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Year : 2019  |  Volume : 5  |  Issue : 4  |  Page : 134-140

Heart disease: Lifestyle, knowledge, and perception among young Nigerian adults

Department of Medicine, Delta State University, Abraka; Department of Medicine, Delta State University Teaching Hospital, Oghara, Nigeria

Correspondence Address:
Dr. Ejiroghene Martha Umuerri
Department of Medicine, Delta State University Teaching Hospital, P.M.B. 07, Oghara
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Source of Support: None, Conflict of Interest: None

DOI: 10.4103/IJCA.IJCA_28_19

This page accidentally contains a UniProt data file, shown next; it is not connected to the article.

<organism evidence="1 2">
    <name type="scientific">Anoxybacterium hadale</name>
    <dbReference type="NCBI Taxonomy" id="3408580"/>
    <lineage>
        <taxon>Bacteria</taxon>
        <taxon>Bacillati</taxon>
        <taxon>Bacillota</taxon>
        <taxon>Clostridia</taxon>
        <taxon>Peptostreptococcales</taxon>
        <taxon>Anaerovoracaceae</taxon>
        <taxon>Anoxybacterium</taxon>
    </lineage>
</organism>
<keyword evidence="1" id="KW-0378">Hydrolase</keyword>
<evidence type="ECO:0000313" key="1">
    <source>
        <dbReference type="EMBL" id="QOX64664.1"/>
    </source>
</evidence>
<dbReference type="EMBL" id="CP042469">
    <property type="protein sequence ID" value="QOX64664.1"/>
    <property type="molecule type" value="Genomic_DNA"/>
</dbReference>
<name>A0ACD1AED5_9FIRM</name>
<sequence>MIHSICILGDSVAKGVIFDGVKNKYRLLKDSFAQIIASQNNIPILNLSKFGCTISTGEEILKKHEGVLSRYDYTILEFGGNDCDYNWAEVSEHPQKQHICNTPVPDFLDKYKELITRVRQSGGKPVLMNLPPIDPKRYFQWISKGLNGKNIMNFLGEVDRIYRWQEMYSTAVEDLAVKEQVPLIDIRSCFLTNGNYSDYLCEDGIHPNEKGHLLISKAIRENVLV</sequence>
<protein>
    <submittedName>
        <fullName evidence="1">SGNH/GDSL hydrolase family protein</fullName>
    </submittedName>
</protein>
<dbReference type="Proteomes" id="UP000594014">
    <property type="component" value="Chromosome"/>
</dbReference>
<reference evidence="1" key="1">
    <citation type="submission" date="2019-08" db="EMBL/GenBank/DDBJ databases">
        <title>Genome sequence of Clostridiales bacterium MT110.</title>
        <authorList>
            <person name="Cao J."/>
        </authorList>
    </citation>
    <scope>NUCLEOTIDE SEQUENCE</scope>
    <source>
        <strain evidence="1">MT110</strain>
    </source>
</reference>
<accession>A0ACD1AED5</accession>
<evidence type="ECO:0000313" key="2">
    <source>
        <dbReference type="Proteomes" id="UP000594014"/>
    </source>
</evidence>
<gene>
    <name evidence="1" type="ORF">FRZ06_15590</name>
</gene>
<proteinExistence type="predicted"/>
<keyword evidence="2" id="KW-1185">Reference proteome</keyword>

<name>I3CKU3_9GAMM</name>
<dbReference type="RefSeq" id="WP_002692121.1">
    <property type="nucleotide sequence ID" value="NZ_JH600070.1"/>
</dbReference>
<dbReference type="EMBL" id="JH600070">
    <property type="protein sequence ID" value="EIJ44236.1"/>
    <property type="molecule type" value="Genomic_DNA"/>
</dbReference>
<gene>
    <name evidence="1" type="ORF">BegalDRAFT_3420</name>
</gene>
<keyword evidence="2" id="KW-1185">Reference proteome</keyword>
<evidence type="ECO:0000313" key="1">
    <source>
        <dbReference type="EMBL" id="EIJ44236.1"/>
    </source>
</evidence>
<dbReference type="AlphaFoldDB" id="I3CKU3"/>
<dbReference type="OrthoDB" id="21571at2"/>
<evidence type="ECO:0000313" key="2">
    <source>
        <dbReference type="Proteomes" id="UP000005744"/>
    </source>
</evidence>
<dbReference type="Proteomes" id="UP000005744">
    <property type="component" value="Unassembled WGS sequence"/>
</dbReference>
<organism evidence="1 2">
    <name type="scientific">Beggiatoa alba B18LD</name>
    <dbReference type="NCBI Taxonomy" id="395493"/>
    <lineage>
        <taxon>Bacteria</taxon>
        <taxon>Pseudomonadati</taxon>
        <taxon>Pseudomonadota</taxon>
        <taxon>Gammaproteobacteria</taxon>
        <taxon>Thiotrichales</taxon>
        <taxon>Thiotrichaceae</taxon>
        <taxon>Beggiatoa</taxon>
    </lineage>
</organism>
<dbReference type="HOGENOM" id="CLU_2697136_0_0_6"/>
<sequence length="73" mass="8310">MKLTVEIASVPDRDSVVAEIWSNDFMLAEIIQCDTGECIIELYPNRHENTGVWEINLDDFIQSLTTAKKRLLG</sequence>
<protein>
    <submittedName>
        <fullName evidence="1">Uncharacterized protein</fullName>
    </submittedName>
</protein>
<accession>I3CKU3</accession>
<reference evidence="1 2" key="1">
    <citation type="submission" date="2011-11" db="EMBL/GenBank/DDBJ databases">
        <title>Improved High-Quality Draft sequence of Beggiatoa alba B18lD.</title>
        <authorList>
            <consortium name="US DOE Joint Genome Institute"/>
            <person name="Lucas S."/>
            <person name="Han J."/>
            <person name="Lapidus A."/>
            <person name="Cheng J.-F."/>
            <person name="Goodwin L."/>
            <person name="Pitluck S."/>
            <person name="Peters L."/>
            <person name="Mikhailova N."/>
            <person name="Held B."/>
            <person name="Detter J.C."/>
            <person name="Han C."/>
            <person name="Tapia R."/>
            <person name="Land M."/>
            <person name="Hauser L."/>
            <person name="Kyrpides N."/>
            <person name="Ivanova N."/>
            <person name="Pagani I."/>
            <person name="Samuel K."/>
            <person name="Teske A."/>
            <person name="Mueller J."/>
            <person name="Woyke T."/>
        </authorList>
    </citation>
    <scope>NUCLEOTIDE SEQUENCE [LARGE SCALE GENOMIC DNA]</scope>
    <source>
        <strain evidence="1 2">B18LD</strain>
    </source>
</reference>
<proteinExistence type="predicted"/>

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Background: The proliferation of heart-unhealthy lifestyles may in part be responsible for the unabated scourge from heart disease. Assessments of knowledge and perception are key factors in curbing lifestyle-related diseases. Aims: The aim of the study is to determine the prevalence of heart-unhealthy lifestyles and its association with knowledge and perception of heart disease among young adults in Delta State, Nigeria. Settings and Design: A cross-sectional observational study conducted in Oghara, Nigeria. Materials and Methods: Three hundred healthy adults aged 18–35 years were recruited using the multistage sampling technique. The study instrument was a modified structured interviewer-administered questionnaire. Ethical approval was obtained before conducting the survey. Statistical Analysis Used: Obtained data were summarized and analyzed using SPSS version 22.0 software. Results: The response rate was 98% (294/300): 103 males and 191 females. The mean and median age of the respondents was 27 years. Majority of the respondents had at least 6 years of formal education. Heart-unhealthy lifestyles were prevalent: lack of exercise (71.4%), inadequate fruit intake (46.9%), alcohol consumption (26.5%), and tobacco smoking (19%). The mean knowledge score for heart disease was 39.49%. Using a score of 50% as the benchmark for good knowledge, 59% of the respondents had poor knowledge. Majority of the respondents did not perceive that they were at risk of heart disease. Conclusion: Heart-unhealthy lifestyles are common among young Nigerian adults. Knowledge of and self-perceived susceptibility to heart disease were poor in this study. There is a need for increased and refocused heart-health education at all ecological levels from early on in life.

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